For most, we like to over-schedule our day – planning everything in neat 15-minute increments so that we can cram in every possible thing.
It’s a great theory if your plan is to impress everyone with your exclusivity and show how much demand there is for your time. But what happens when you get a call from your dream client who needs you right away, or your child gets sick, and you need to flip the whole day around. Did you plan in any flexibility? One deviation and it throws off the entire rest of your day, leaving you scrambling.
The best way to deal with life’s unpredictability is to make space for it, not to pretend it doesn’t exist.
When we build in a buffer and plan for unpredictability, it forces us not to do it all, but instead to do what is most important. You can choose to get things done because they matter, not just because they were all you were able to get done today. This leads to greater satisfaction with how you’ve spent your day and helps avoid business owner burnout. Below are some tips on how to use a time blocking planner to schedule your days and meet your priorities. No over-scheduling required!
With planners you’d plot out your day something like this:
9am: Get coffee
9:30am: Some business task
10am: Brainstorming session
11am: Physical activity
11:45am: Make lunch
12:30pm: Return to business tasks
1pm: Client meeting
2pm: Something else to fill the hour
3pm: Feel like you should have something in the space
4pm: More mindless tasks to fill empty space
5pm: walk away from the desk
So, what happens when you get that can’t miss call (family, kids, work, whatever) while you’re amid your brainstorming session? Do you take the call? Do you skip your run later because you need to wrap up the session? Then guilt sets in when you do skip your me time. Not to mention, but how freaking stressful is it to look at this and think, “I have to run from this to this to that?”
An ideal schedule is one where you don’t have to cancel the things that bring you energy and joy throughout the day.
With time blocking, you don’t let yourself get locked in hour-by-hour, filling tasks in. Instead, you start with the work that matters most and then you build space around that.
Here are 3 steps for setting up your time blocking planner:
- Write a to-do list of all the things you must do for the day, including personal errands, professional work, and goal-related tasks. Don’t separate your personal tasks from your work ones. They are all part of your day, so planning your day should take all of them into account.
- Identify which of these items are your big priorities. Unsure what’s a priority? Then ask yourself: if you could only complete 3 tasks today, which would they be? Your mandatory items will serve as anchors for your day.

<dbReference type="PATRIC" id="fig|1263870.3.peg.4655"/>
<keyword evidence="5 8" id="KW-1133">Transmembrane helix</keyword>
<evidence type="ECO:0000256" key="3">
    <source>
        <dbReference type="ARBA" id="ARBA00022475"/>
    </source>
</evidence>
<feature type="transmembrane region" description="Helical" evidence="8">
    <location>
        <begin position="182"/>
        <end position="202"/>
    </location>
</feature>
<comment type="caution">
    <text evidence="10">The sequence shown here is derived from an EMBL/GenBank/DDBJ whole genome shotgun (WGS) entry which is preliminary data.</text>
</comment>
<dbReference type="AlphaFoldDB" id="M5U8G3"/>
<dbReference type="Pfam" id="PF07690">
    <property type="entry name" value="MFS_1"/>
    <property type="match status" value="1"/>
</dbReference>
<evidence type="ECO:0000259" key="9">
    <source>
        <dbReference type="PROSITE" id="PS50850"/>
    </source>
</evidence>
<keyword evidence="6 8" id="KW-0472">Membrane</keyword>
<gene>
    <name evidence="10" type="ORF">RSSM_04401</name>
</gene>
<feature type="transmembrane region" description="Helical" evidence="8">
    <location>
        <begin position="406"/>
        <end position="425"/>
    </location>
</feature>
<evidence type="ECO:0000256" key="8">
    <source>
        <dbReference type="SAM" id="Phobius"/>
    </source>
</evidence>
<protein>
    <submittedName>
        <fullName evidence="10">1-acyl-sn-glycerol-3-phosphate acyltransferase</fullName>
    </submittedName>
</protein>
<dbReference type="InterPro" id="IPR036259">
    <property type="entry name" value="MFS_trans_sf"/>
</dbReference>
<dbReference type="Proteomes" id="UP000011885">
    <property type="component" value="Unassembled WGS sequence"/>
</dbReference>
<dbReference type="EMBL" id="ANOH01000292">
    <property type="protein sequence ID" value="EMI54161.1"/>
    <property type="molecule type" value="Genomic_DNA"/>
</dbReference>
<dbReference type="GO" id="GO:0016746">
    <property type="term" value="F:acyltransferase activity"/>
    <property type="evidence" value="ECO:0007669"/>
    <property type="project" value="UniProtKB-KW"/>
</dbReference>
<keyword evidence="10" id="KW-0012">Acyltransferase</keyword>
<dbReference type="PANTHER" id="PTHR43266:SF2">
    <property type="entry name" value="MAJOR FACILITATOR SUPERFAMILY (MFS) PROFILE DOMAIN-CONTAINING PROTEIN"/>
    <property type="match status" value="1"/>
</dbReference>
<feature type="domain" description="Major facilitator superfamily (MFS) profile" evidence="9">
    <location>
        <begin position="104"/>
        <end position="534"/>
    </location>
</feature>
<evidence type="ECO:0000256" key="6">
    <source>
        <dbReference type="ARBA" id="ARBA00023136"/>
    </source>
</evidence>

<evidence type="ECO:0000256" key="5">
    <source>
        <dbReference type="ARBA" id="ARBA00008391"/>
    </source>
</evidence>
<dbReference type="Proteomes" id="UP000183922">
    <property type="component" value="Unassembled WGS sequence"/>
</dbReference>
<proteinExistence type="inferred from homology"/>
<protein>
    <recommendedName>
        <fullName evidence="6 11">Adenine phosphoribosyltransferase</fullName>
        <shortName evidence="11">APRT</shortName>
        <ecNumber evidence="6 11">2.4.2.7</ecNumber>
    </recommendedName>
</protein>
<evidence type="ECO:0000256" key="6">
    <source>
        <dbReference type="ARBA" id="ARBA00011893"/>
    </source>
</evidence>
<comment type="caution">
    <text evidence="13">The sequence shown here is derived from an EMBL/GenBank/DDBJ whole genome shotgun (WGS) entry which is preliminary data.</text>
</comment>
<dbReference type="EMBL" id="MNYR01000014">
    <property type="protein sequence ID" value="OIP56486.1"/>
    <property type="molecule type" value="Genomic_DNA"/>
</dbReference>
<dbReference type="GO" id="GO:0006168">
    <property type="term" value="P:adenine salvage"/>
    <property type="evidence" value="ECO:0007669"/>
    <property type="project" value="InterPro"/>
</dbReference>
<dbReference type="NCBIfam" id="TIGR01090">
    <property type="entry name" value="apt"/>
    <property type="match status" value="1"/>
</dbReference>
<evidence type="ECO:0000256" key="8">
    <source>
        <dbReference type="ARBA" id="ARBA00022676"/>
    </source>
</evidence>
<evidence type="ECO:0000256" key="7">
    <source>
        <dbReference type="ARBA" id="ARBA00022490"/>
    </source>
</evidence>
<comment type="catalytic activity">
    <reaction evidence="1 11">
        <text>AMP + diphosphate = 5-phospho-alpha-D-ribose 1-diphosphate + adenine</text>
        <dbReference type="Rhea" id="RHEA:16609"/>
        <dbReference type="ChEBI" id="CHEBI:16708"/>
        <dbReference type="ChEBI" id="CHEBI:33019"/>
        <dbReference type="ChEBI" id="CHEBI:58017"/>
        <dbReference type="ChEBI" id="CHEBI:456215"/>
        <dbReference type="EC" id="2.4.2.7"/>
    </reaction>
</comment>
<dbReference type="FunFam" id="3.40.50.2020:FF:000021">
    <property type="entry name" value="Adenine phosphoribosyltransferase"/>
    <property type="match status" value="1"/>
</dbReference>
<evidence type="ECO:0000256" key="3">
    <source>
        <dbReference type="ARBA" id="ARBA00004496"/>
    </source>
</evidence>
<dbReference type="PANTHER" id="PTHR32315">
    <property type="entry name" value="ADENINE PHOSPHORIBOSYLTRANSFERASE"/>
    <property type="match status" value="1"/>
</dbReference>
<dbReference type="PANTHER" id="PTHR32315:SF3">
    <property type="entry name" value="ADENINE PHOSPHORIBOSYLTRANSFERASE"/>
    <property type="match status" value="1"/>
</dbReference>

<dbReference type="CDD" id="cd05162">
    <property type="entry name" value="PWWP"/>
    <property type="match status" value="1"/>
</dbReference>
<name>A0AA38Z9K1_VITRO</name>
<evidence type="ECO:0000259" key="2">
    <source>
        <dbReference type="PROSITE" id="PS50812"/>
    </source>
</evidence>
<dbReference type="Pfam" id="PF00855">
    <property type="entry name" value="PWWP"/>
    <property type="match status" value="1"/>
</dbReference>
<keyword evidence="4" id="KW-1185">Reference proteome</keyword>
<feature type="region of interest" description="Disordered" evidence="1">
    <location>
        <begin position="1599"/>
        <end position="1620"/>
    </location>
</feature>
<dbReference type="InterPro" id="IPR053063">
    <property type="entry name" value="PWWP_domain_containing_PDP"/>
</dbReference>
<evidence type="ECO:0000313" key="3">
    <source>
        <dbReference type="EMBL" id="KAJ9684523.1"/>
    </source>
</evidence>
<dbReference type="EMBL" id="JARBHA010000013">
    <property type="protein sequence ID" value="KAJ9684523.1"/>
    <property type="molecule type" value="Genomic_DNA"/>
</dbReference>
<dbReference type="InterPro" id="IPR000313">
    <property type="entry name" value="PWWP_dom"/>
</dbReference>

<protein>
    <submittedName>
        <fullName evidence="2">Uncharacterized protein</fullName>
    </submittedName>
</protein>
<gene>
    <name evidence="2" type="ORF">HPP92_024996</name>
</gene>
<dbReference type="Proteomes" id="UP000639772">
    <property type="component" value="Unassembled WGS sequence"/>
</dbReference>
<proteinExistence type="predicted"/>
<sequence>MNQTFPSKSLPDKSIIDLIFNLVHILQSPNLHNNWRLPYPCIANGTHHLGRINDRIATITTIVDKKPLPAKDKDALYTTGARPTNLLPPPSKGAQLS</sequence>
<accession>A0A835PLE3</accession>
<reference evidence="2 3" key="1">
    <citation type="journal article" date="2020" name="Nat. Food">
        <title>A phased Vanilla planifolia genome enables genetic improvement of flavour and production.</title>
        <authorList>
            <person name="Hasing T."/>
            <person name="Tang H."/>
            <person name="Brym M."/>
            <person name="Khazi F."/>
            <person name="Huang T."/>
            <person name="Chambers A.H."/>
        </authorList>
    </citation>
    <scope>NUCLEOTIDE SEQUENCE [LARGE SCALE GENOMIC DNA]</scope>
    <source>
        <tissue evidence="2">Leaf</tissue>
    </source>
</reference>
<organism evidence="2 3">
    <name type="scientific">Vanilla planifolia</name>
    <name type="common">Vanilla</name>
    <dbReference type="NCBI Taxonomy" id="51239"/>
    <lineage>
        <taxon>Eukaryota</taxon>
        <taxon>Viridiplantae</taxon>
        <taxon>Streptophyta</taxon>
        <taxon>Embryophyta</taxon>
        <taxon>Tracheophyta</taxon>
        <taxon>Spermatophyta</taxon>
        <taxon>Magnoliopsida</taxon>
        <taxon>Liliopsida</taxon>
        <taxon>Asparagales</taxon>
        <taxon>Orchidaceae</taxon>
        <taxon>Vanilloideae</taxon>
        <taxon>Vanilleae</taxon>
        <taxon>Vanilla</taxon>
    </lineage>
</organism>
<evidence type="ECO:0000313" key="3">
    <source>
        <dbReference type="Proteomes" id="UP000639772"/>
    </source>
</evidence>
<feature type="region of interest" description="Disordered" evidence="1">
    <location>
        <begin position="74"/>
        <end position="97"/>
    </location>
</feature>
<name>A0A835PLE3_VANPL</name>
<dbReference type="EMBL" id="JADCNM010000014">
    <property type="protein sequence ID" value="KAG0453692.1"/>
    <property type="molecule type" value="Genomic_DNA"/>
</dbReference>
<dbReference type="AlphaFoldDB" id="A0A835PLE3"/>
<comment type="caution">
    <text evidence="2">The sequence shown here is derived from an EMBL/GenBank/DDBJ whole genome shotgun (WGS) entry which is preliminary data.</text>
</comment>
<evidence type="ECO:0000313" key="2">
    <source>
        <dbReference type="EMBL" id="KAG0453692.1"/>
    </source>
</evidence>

- Figure out when your peak energy levels are for the day. Are you a morning person or a night owl? Do you get a second wind after dinner, or do you like to settle in for the night? Identifying your energy levels will help you realistically plan your day and ensure that you’re in an optimal state to complete your priority tasks.
With the time blocking method, I can prioritize my “quiet time tasks” for the time block that corresponds with my energy level. Because my morning isn’t packed with other tasks, I have flexibility and focus because I’m not rushing to get to the next task. If you have extra time, great — there is always more to do.
Here’s a snapshot of my ideal day:
How to make a time blocking planner work for you:
- Leave room for reactive time in your time blocks. We tend to imagine the best-case scenario when we’re laying out our days, but real life just isn’t predictable. By building flexibility in your schedule, you can prepare for interruptions and not let them ruin your day.
- Schedule times for deep focus. This is really the heart of time blocking: focused, meaningful work. Once you’ve scheduled all your time sensitive, mandatory weekly obligations, start looking for those big chunks of time (1-2 hours at least) where you can make serious progress on a goal. You might only get a couple of these per week, depending on how many other commitments you have, but these should be prioritized for your most important, focused tasks.
- Think carefully about how to fill empty time slots. For most people, we tend to have at least one or two quieter days each week with no meetings or critical deadlines. With this bonus time, you can schedule activities that you would like to do, but don’t necessarily feel obligated to do. You can refer to your to-do list for ideas (this might be a good opportunity to run a few errands all together) or a list of smaller goals (like cleaning and organizing your desk or catching up with an old colleague).
- Do an energy audit at the end of the week. Did you find yourself more tired in the mornings than anticipated? Then try scheduling your big priorities for an afternoon or evening time block the following week. Does that work better?
- Make room for your goals. In an ideal world, we could devote our days to meeting our personal, professional, or creative goals. More often than not, however, our days are tailored to meet the demands of others (whether it be our boss, our family, or friends). But with a time blocking planner, you have a visual layout of your schedule, so you can literally see your windows of free time. Where could you fit in focused progress on the things that truly fulfill you?
Rather than feeling weighed down by our schedules and tasks, we can streamline our day with a more practical approach. By using a time blocking planner, we can be realistic about our wants and needs while still trying to meet our goals and priorities. Ready to begin your time blocking journey? I’ve created a planner to help you get started.